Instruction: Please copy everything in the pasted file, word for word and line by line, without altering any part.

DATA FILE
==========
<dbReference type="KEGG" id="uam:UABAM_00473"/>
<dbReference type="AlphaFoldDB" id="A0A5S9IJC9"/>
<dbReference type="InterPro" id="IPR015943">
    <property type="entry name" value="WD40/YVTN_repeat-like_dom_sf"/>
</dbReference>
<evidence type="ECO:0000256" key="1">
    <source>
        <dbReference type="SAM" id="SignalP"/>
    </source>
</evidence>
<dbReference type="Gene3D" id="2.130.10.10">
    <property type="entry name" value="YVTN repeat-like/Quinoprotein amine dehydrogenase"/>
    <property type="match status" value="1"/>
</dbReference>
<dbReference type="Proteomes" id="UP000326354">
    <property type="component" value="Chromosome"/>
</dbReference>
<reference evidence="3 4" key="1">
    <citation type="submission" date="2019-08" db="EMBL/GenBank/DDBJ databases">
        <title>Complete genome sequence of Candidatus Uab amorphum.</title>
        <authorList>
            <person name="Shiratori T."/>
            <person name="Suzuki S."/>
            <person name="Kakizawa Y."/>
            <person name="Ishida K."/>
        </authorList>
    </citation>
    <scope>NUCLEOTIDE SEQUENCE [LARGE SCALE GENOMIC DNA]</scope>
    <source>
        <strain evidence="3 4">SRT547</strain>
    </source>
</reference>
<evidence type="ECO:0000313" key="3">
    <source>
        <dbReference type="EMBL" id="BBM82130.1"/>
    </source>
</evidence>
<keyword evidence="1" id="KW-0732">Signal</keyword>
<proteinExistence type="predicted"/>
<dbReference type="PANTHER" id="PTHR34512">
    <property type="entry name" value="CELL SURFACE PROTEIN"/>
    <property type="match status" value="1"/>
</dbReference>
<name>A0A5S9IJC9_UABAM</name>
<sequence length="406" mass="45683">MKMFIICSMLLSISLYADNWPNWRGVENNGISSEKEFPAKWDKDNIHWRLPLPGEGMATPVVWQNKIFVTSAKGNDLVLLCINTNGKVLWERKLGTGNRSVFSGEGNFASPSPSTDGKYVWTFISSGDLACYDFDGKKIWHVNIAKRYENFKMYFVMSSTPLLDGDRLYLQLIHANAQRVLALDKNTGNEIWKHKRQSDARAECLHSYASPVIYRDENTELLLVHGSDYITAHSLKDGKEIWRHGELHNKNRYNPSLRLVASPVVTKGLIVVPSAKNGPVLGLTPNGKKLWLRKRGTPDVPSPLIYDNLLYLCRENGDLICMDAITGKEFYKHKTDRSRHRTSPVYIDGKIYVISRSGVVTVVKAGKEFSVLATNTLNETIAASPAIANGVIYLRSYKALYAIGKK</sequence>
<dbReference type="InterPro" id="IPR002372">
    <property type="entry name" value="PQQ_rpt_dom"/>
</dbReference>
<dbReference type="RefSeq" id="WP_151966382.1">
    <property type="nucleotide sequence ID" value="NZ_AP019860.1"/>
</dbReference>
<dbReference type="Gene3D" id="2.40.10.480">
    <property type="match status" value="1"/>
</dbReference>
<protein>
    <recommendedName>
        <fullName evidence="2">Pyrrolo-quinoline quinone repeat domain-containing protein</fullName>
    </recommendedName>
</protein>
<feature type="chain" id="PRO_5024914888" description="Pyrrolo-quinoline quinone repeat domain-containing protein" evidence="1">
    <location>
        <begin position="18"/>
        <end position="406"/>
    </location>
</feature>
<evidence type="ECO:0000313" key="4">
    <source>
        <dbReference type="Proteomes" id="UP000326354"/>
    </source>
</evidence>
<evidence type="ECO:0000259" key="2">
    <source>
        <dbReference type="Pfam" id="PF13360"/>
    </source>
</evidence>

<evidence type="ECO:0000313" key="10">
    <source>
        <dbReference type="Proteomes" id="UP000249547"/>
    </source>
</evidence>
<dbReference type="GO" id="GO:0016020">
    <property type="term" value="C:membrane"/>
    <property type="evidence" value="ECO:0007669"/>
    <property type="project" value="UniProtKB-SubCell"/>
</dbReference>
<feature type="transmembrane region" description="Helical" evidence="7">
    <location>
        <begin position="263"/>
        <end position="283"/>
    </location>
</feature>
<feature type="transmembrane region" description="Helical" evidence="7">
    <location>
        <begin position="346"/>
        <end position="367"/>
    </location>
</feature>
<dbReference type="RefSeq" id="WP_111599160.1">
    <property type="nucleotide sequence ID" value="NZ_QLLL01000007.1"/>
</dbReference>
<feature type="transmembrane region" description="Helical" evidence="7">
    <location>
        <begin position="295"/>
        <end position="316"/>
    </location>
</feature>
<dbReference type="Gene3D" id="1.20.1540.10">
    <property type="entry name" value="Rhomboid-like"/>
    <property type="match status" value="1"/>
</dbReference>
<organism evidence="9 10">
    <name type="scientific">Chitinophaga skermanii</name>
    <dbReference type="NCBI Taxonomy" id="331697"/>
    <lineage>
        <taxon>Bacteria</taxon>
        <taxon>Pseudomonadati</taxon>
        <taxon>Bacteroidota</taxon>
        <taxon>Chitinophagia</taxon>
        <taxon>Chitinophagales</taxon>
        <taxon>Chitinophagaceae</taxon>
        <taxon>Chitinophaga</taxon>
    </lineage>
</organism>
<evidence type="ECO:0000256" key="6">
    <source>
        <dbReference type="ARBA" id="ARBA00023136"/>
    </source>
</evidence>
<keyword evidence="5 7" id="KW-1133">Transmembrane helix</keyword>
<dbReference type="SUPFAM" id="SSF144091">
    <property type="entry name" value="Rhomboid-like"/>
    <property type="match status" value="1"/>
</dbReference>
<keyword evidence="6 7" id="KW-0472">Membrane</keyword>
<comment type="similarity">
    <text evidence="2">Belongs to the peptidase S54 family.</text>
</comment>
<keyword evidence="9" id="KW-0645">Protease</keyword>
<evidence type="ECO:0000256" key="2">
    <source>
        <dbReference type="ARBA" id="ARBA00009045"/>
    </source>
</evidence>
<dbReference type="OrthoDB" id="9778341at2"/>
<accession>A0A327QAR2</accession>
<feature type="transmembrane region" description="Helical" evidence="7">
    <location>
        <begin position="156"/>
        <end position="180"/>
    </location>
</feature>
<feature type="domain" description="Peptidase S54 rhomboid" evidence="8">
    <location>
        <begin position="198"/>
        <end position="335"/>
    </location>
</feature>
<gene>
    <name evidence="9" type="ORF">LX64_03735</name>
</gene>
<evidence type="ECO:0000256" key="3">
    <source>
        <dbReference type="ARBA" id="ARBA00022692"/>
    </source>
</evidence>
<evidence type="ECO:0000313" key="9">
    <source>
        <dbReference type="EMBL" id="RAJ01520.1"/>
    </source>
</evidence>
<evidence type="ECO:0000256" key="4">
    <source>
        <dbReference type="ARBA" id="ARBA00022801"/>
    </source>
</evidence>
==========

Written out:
<dbReference type="KEGG" id="uam:UABAM_00473"/>
<dbReference type="AlphaFoldDB" id="A0A5S9IJC9"/>
<dbReference type="InterPro" id="IPR015943">
    <property type="entry name" value="WD40/YVTN_repeat-like_dom_sf"/>
</dbReference>
<evidence type="ECO:0000256" key="1">
    <source>
        <dbReference type="SAM" id="SignalP"/>
    </source>
</evidence>
<dbReference type="Gene3D" id="2.130.10.10">
    <property type="entry name" value="YVTN repeat-like/Quinoprotein amine dehydrogenase"/>
    <property type="match status" value="1"/>
</dbReference>
<dbReference type="Proteomes" id="UP000326354">
    <property type="component" value="Chromosome"/>
</dbReference>
<reference evidence="3 4" key="1">
    <citation type="submission" date="2019-08" db="EMBL/GenBank/DDBJ databases">
        <title>Complete genome sequence of Candidatus Uab amorphum.</title>
        <authorList>
            <person name="Shiratori T."/>
            <person name="Suzuki S."/>
            <person name="Kakizawa Y."/>
            <person name="Ishida K."/>
        </authorList>
    </citation>
    <scope>NUCLEOTIDE SEQUENCE [LARGE SCALE GENOMIC DNA]</scope>
    <source>
        <strain evidence="3 4">SRT547</strain>
    </source>
</reference>
<evidence type="ECO:0000313" key="3">
    <source>
        <dbReference type="EMBL" id="BBM82130.1"/>
    </source>
</evidence>
<keyword evidence="1" id="KW-0732">Signal</keyword>
<proteinExistence type="predicted"/>
<dbReference type="PANTHER" id="PTHR34512">
    <property type="entry name" value="CELL SURFACE PROTEIN"/>
    <property type="match status" value="1"/>
</dbReference>
<name>A0A5S9IJC9_UABAM</name>
<sequence length="406" mass="45683">MKMFIICSMLLSISLYADNWPNWRGVENNGISSEKEFPAKWDKDNIHWRLPLPGEGMATPVVWQNKIFVTSAKGNDLVLLCINTNGKVLWERKLGTGNRSVFSGEGNFASPSPSTDGKYVWTFISSGDLACYDFDGKKIWHVNIAKRYENFKMYFVMSSTPLLDGDRLYLQLIHANAQRVLALDKNTGNEIWKHKRQSDARAECLHSYASPVIYRDENTELLLVHGSDYITAHSLKDGKEIWRHGELHNKNRYNPSLRLVASPVVTKGLIVVPSAKNGPVLGLTPNGKKLWLRKRGTPDVPSPLIYDNLLYLCRENGDLICMDAITGKEFYKHKTDRSRHRTSPVYIDGKIYVISRSGVVTVVKAGKEFSVLATNTLNETIAASPAIANGVIYLRSYKALYAIGKK</sequence>
<dbReference type="InterPro" id="IPR002372">
    <property type="entry name" value="PQQ_rpt_dom"/>
</dbReference>
<dbReference type="RefSeq" id="WP_151966382.1">
    <property type="nucleotide sequence ID" value="NZ_AP019860.1"/>
</dbReference>
<dbReference type="Gene3D" id="2.40.10.480">
    <property type="match status" value="1"/>
</dbReference>
<protein>
    <recommendedName>
        <fullName evidence="2">Pyrrolo-quinoline quinone repeat domain-containing protein</fullName>
    </recommendedName>
</protein>
<feature type="chain" id="PRO_5024914888" description="Pyrrolo-quinoline quinone repeat domain-containing protein" evidence="1">
    <location>
        <begin position="18"/>
        <end position="406"/>
    </location>
</feature>
<evidence type="ECO:0000313" key="4">
    <source>
        <dbReference type="Proteomes" id="UP000326354"/>
    </source>
</evidence>
<evidence type="ECO:0000259" key="2">
    <source>
        <dbReference type="Pfam" id="PF13360"/>
    </source>
</evidence>

<evidence type="ECO:0000313" key="10">
    <source>
        <dbReference type="Proteomes" id="UP000249547"/>
    </source>
</evidence>
<dbReference type="GO" id="GO:0016020">
    <property type="term" value="C:membrane"/>
    <property type="evidence" value="ECO:0007669"/>
    <property type="project" value="UniProtKB-SubCell"/>
</dbReference>
<feature type="transmembrane region" description="Helical" evidence="7">
    <location>
        <begin position="263"/>
        <end position="283"/>
    </location>
</feature>
<feature type="transmembrane region" description="Helical" evidence="7">
    <location>
        <begin position="346"/>
        <end position="367"/>
    </location>
</feature>
<dbReference type="RefSeq" id="WP_111599160.1">
    <property type="nucleotide sequence ID" value="NZ_QLLL01000007.1"/>
</dbReference>
<feature type="transmembrane region" description="Helical" evidence="7">
    <location>
        <begin position="295"/>
        <end position="316"/>
    </location>
</feature>
<dbReference type="Gene3D" id="1.20.1540.10">
    <property type="entry name" value="Rhomboid-like"/>
    <property type="match status" value="1"/>
</dbReference>
<organism evidence="9 10">
    <name type="scientific">Chitinophaga skermanii</name>
    <dbReference type="NCBI Taxonomy" id="331697"/>
    <lineage>
        <taxon>Bacteria</taxon>
        <taxon>Pseudomonadati</taxon>
        <taxon>Bacteroidota</taxon>
        <taxon>Chitinophagia</taxon>
        <taxon>Chitinophagales</taxon>
        <taxon>Chitinophagaceae</taxon>
        <taxon>Chitinophaga</taxon>
    </lineage>
</organism>
<evidence type="ECO:0000256" key="6">
    <source>
        <dbReference type="ARBA" id="ARBA00023136"/>
    </source>
</evidence>
<keyword evidence="5 7" id="KW-1133">Transmembrane helix</keyword>
<dbReference type="SUPFAM" id="SSF144091">
    <property type="entry name" value="Rhomboid-like"/>
    <property type="match status" value="1"/>
</dbReference>
<keyword evidence="6 7" id="KW-0472">Membrane</keyword>
<comment type="similarity">
    <text evidence="2">Belongs to the peptidase S54 family.</text>
</comment>
<keyword evidence="9" id="KW-0645">Protease</keyword>
<evidence type="ECO:0000256" key="2">
    <source>
        <dbReference type="ARBA" id="ARBA00009045"/>
    </source>
</evidence>
<dbReference type="OrthoDB" id="9778341at2"/>
<accession>A0A327QAR2</accession>
<feature type="transmembrane region" description="Helical" evidence="7">
    <location>
        <begin position="156"/>
        <end position="180"/>
    </location>
</feature>
<feature type="domain" description="Peptidase S54 rhomboid" evidence="8">
    <location>
        <begin position="198"/>
        <end position="335"/>
    </location>
</feature>
<gene>
    <name evidence="9" type="ORF">LX64_03735</name>
</gene>
<evidence type="ECO:0000256" key="3">
    <source>
        <dbReference type="ARBA" id="ARBA00022692"/>
    </source>
</evidence>
<evidence type="ECO:0000313" key="9">
    <source>
        <dbReference type="EMBL" id="RAJ01520.1"/>
    </source>
</evidence>
<evidence type="ECO:0000256" key="4">
    <source>
        <dbReference type="ARBA" id="ARBA00022801"/>
    </source>
</evidence>